GLBP (Gateway Load Balancing Protocol)

GLBP stands for Gateway Load Balancing Protocol and just like HSRP / VRRP it is used to create a virtual gateway that you can use for hosts. If you have no idea what a virtual gateway is then read my Introduction to Gateway Redundancy first. Also I would recommend to look at the HSRP and VRRP lessons before you continue with GLBP.

One of the key differences of GLBP is that it can do load balancing without the group configuration that HSRP/VRRP use (what’s in a name right?).

Let’s take a closer look:

glbp avg avf

All devices running GLBP elect an AVG (Active Virtual Gateway). There will be only one AVG for a single group running GLBP but other devices can take over this rule if the AVG fails. The role of the AVG is to assign a virtual MAC address to all other devices running GLBP. All devices will become an AVF (Active Virtual Forwarder) including the AVG. Whenever a computer sends an ARP Request the AVG will respond with one of the virtual MAC addresses of the available AVFs. Because of this mechanism all devices running GLBP will be used to forward IP packets.

There are multiple methods for load balancing:

  • Round-robin: the AVG will hand out the virtual MAC address of AVF1, then AVF2, AVF3 and gets back to AVF1 etc.
  • Host-dependent: A host will be able to use the same virtual MAC address of an AVF as long as it is reachable.
  • Weighted: If you want some AVFs to forward more traffic than others you can assign them a different weight.

Let’s take a look at a configuration example so you can see how this works.


I will use the following topology to configure GLBP:

Glbp Lab Topology

SW1 and SW2 are multilayer switches, their GigabitEthernet 0/1 interfaces are switchports and in VLAN 1. Their interfaces that connect to R3 are routed ports. We configure SW1 and SW2 so they create a virtual gateway for the hosts in the /24 subnet. Let’s enable GLBP:

SW1(config)#interface Vlan1           
SW1(config-if)#glbp 1 ip
SW1(config-if)#glbp 1 priority 150
SW2(config)#interface Vlan1
SW2(config-if)#glbp 1 ip

I’ll enable GLBP on SW1 and Sw2 using the same group number (1). I changed the priority on SW1 because I want it to be the AVG. Let’s see if this works:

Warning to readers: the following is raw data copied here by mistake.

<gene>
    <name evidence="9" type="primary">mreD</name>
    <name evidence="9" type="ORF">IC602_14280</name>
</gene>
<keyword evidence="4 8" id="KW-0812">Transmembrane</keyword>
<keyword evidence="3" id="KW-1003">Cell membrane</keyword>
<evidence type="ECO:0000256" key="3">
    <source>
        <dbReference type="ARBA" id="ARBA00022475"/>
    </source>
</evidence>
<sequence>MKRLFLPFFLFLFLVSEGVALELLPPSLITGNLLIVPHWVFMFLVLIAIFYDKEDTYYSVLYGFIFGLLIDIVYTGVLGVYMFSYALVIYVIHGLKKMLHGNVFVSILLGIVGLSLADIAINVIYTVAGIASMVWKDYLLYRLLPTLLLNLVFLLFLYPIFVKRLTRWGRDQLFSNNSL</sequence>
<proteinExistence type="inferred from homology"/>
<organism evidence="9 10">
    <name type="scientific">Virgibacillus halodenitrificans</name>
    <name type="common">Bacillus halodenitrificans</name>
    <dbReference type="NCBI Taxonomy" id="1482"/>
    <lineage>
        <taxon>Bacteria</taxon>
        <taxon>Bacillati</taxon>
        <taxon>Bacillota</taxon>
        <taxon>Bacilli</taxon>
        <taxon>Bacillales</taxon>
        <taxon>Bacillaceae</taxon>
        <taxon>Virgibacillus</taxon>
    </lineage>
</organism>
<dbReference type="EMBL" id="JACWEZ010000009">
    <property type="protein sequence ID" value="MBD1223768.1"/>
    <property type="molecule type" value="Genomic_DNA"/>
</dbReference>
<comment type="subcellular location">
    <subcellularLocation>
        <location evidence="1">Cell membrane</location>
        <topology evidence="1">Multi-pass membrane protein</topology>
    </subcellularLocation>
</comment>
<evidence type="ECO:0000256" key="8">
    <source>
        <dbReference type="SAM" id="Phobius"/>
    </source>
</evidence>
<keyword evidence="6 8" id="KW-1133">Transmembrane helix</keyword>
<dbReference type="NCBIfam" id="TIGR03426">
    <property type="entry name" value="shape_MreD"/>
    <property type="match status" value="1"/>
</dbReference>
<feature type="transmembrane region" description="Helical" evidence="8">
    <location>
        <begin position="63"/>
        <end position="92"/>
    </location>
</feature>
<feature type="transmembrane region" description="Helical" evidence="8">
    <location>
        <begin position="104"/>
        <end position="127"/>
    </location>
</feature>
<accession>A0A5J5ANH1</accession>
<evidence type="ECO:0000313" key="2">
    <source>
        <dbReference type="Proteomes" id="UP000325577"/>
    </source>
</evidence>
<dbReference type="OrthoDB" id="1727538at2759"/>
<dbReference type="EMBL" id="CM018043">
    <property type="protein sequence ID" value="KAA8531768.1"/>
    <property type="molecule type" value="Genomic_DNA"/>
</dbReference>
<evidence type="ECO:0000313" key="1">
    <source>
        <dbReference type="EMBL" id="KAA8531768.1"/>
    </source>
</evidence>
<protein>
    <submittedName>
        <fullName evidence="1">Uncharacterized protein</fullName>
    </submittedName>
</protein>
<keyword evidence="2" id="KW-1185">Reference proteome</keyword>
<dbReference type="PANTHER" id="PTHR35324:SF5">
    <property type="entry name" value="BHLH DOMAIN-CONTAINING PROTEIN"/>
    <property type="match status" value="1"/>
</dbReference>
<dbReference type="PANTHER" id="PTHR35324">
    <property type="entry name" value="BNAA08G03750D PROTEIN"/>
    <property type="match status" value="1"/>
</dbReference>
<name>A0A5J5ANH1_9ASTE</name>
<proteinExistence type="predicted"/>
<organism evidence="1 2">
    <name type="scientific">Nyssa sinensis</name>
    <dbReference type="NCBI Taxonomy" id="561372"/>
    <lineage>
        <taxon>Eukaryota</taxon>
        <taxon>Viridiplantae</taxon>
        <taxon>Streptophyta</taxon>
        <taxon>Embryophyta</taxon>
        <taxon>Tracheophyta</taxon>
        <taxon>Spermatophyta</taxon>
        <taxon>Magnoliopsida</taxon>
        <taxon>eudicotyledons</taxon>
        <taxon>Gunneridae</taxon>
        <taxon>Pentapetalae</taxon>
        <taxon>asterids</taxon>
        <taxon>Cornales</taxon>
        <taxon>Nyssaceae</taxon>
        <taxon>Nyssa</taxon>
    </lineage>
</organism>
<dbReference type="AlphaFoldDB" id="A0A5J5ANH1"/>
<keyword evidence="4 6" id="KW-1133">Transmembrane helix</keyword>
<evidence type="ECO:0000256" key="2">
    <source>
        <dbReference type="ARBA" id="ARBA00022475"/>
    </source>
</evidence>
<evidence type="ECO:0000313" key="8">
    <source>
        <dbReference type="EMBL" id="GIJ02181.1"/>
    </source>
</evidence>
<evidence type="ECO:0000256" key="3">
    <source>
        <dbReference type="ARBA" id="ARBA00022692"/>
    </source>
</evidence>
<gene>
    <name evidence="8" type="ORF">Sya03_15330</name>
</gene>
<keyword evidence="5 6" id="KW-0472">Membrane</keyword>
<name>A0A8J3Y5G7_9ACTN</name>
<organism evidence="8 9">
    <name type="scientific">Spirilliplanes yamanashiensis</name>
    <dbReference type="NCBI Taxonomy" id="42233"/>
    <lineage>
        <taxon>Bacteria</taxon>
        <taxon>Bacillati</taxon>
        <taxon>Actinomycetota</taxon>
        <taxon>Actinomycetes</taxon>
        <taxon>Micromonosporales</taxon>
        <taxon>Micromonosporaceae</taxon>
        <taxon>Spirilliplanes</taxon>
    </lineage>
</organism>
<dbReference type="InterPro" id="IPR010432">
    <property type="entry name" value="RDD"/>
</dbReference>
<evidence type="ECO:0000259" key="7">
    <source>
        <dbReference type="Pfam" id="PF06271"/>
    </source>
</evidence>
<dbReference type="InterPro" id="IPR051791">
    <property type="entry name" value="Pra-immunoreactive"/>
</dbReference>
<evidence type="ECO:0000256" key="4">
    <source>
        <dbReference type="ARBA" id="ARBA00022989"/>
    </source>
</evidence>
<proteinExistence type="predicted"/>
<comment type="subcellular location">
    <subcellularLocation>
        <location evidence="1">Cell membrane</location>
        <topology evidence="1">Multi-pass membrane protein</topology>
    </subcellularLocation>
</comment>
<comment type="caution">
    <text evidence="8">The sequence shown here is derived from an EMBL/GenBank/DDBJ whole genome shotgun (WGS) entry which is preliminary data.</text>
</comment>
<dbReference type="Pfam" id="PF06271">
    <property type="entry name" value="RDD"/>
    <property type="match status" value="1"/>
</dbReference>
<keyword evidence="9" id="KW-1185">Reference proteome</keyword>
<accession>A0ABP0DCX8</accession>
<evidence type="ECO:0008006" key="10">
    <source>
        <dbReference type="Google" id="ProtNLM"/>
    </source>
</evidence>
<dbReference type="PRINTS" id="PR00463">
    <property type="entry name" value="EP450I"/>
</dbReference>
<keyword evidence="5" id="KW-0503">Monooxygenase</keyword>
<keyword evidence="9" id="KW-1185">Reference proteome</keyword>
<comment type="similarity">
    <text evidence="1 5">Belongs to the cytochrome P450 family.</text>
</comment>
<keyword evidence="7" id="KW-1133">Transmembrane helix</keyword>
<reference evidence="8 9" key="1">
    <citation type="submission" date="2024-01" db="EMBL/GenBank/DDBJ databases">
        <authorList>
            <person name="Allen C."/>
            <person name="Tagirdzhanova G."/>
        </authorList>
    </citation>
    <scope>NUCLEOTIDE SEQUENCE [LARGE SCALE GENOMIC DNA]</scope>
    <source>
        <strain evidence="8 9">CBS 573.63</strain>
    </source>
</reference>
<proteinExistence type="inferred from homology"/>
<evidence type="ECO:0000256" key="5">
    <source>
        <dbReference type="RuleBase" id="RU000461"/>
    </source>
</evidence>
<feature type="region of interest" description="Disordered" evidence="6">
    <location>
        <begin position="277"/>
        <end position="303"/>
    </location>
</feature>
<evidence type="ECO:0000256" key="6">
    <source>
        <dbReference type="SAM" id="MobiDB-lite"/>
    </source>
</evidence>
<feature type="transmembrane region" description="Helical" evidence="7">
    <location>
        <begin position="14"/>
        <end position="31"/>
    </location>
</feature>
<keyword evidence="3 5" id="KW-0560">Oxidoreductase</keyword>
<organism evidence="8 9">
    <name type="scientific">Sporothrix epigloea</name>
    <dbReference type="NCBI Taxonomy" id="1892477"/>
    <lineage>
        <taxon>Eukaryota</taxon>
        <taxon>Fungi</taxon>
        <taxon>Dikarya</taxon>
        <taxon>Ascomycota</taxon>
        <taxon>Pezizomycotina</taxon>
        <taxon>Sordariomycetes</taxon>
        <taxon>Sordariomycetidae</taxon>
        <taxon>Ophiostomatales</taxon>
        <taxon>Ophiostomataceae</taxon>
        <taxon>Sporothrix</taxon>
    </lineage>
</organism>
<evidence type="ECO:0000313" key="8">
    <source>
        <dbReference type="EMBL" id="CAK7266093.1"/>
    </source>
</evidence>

SW1#show glbp brief 
Interface   Grp  Fwd Pri State    Address         Active router   Standby router
Vl1         1    -   150 Active   local 
Vl1         1    1   -   Active   0007.b400.0101  local           -
Vl1         1    2   -   Listen   0007.b400.0102     -
SW2#show glbp brief
Interface   Grp  Fwd Pri State    Address         Active router   Standby router
Vl1         1    -   100 Standby     local
Vl1         1    1   -   Listen   0007.b400.0101     -
Vl1         1    2   -   Active   0007.b400.0102  local           -

Use the show glbp brief command to verify your configuration. There are a couple of things we can see here:

• SW1 has become the AVG for group 1. SW2 ( is standby for the AVG role and will take over in case SW1 fails and group1 has two AVFs:

  • 1: SW1: Virtual MAC address 0007.b400.0101.
  • 2: SW2: Virtual MAC address 0007.b400.0102.

The virtual MAC address that GLBP uses is 0007.b400.XXYY (where X = GLBP group number and Y = AVF number). Let’s take a look at our host, I configured it to use the address for the default gateway.

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Forum Replies

  1. Hi Srini,

    I think it depends on the hardware platform. I just took a look around and the supervisor 720 supports up to 1024 groups.


  2. Hello Staut

    Yes, you are correct. I’ll let Rene know…



  3. Hello Patryk

    Keep in mind that an AVG and an AVF are two different things. The priority value configured will determine which switch will become AVG, but the weighting values will determine if a particular switch will be an AVF. Remember there is only one AVG, while all functioning switches in the group are AVFs.

    Now in your scenario above, SW2 will be AVG. Even if both links to the router fail, it will still remain AVG. This is because even if both links fail, SW2 and SW1 still maintain a connection between them via the subnet, so there is n

    ... Continue reading in our forum

  4. Once again just like with VRRP, HSRP and GLBP any of you that are using GNS3 and happen to be having trouble getting the devices to talk to one another and become active/standby and it does not work despite having layer 3 connectivity and everything being configured correctly.

    You need to use the global config command:

    no ip igmp snooping

    This needs to be on all switches the mutlicast traffic passes through

    I had to do this on IOU L2 images, show version output here:

    IOU1#show version
    Cisco IOS Software, Solaris Software (I86BI_LINUXL2-IPBASEK9-M), Experimen

    ... Continue reading in our forum

  5. Hello Helen

    Let me clarify. Take a look at the topology of the lab:

    SW1 and SW2 can communicate with each other over their Gi0/1 interfaces in order to determine the AVG, and the AVF. Even if the links towards R3 fail, this link remains active.

    The role of the AVF is affected directly by any failure in the uplinks to R3. If Gi0/2 goes down on SW1 for example, SW1 can no longer play the role of the AVF.

    However, Unlike the AVF, the role of the AVG d

    ... Continue reading in our forum

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